While one-year internships are common in the OPC and one-year vicariates are standard practice in the RCNZ, such arrangements are rare in the URCNA. But Covenant Reformed Church (URCNA) in Pella, IA, is planning a one-year internship with Pablo Landázuri.
Pablo, who is from Quito, Ecuador, anticipates graduating from Mid-America Reformed Seminary on May 16 and longs to plant Reformed churches in his home country. Pending visa approval, he hopes to travel with his wife and three sons to visit relatives in Ecuador, returning to the US to work in Pella from June of 2013 until June of 2014.
“We are looking forward to it,” says Pablo. “Being a large church, I figure that Covenant experiences different circumstances proper to its pilgrimage here on earth in terms of number and depth. It is a place to learn from others who have more experience and knowledge. This experience will allow me to have a better feel of real ministry. It is also a good time to build relationships and see how we as a family will react to actual ministry.”
Covenant’s pastor, Rev. Doug Barnes, explains that the internship benefits the intern, the church Council, the congregation, and Christ’s church.
It allows Mr. Landázuri to prepare for his candidacy exam in order to enter the mission field as a minister in the URC. At the same time, it will enable Covenant’s council to work closely with him in developing a joint venture committee to support and oversee his work.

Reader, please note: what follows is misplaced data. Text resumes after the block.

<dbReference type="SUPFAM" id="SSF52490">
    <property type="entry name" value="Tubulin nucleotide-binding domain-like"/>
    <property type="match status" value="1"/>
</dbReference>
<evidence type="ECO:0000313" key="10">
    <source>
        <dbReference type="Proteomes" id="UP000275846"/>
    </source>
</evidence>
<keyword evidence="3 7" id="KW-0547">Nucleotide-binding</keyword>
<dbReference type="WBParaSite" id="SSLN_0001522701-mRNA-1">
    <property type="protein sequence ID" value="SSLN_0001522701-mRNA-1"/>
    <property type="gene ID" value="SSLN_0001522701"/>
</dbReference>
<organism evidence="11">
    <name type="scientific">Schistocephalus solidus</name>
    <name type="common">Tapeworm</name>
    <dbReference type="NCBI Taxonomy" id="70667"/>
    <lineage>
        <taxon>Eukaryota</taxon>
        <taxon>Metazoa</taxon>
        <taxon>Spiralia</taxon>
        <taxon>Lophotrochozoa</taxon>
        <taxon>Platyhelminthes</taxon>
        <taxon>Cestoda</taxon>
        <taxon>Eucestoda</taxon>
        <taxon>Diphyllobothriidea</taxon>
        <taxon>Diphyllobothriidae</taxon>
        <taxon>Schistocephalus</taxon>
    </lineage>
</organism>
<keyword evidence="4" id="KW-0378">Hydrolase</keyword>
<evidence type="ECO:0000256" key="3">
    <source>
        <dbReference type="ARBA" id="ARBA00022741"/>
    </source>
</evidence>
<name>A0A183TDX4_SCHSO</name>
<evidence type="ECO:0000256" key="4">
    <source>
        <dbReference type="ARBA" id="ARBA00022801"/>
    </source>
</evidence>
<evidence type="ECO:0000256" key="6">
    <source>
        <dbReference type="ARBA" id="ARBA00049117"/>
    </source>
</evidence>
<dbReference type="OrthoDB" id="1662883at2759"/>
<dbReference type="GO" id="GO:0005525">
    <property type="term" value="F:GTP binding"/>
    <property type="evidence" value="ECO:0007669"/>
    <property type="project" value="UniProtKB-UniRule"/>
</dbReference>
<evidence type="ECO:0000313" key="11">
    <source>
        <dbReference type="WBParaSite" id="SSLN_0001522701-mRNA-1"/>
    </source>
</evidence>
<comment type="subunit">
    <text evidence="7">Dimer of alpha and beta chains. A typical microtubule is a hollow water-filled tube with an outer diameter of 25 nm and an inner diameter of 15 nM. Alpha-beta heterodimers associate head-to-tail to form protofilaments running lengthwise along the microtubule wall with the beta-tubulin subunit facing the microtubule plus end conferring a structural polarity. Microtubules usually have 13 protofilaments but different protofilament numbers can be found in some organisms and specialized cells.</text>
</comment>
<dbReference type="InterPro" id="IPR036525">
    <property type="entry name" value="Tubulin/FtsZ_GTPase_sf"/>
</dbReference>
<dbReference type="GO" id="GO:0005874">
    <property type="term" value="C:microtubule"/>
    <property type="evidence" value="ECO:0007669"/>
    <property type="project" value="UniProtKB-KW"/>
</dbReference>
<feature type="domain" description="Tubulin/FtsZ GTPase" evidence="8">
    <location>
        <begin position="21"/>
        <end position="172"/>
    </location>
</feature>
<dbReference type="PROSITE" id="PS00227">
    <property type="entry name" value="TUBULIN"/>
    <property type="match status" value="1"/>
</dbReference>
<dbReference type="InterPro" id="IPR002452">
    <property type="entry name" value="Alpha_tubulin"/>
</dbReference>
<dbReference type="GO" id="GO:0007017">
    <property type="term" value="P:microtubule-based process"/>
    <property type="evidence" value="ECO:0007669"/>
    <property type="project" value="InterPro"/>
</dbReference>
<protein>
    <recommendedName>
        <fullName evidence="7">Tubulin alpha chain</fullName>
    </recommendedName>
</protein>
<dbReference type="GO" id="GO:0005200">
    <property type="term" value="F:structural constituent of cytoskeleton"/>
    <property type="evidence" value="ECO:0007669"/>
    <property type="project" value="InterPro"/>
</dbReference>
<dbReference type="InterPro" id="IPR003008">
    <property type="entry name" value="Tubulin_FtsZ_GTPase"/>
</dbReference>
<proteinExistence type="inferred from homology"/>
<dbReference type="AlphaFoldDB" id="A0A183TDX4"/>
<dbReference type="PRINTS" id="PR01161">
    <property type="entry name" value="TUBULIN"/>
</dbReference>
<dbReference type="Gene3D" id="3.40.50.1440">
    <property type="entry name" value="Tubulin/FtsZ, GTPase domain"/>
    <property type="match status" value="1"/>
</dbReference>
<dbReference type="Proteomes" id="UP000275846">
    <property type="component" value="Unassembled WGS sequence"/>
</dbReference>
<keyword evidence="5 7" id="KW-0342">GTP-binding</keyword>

“That’s going to be a real challenge, but we want to ensure that our supervision of the work is meaningful and faithful,” says Rev. Barnes. “We also want to ensure that Pablo is involved in that preparation, so that he and our Consistory are on the same page at every step.”
While Covenant’s leaders assist Pablo in preparing a solid plan prior to beginning his church planting effort, Covenant’s members will have time to forge strong bonds with the Landázuri family that will help sustain a long-term relationship.
Since the official language in Ecuador is Spanish, it has been a natural fit for Pablo during his seminary years to work with Rev. Valentin Alpuche in his Chicago Heights ministry to Hispanics. But Pella is known more for its ethnic Dutch community.
“Obviously, Pablo won’t be doing much Spanish exhorting in the Pella region,” admits Rev. Barnes, “so we will be encouraging the occasional pulpit supply in Chicago Heights.
“But—while preaching certainly lies at the heart of it—there’s far more to church planting than preaching,” he adds. “And, of course, people are people. The preaching, teaching, and pastoral work Pablo performs during his internship here will translate for the work he faces in Ecuador, even if the language and external culture differ. People everywhere have the same essential needs, struggles, sins, sorrows, fears, and pain. And the prescription for what ails them is invariable. They need Christ! That’s as true for Latin Americans who live in the mountains along the equator as for Dutch-Americans who live in the shadow of Pella’s windmills and Dutch fronts.”
Pablo received a good education in Ecuador, although he now realizes the failures of his early education.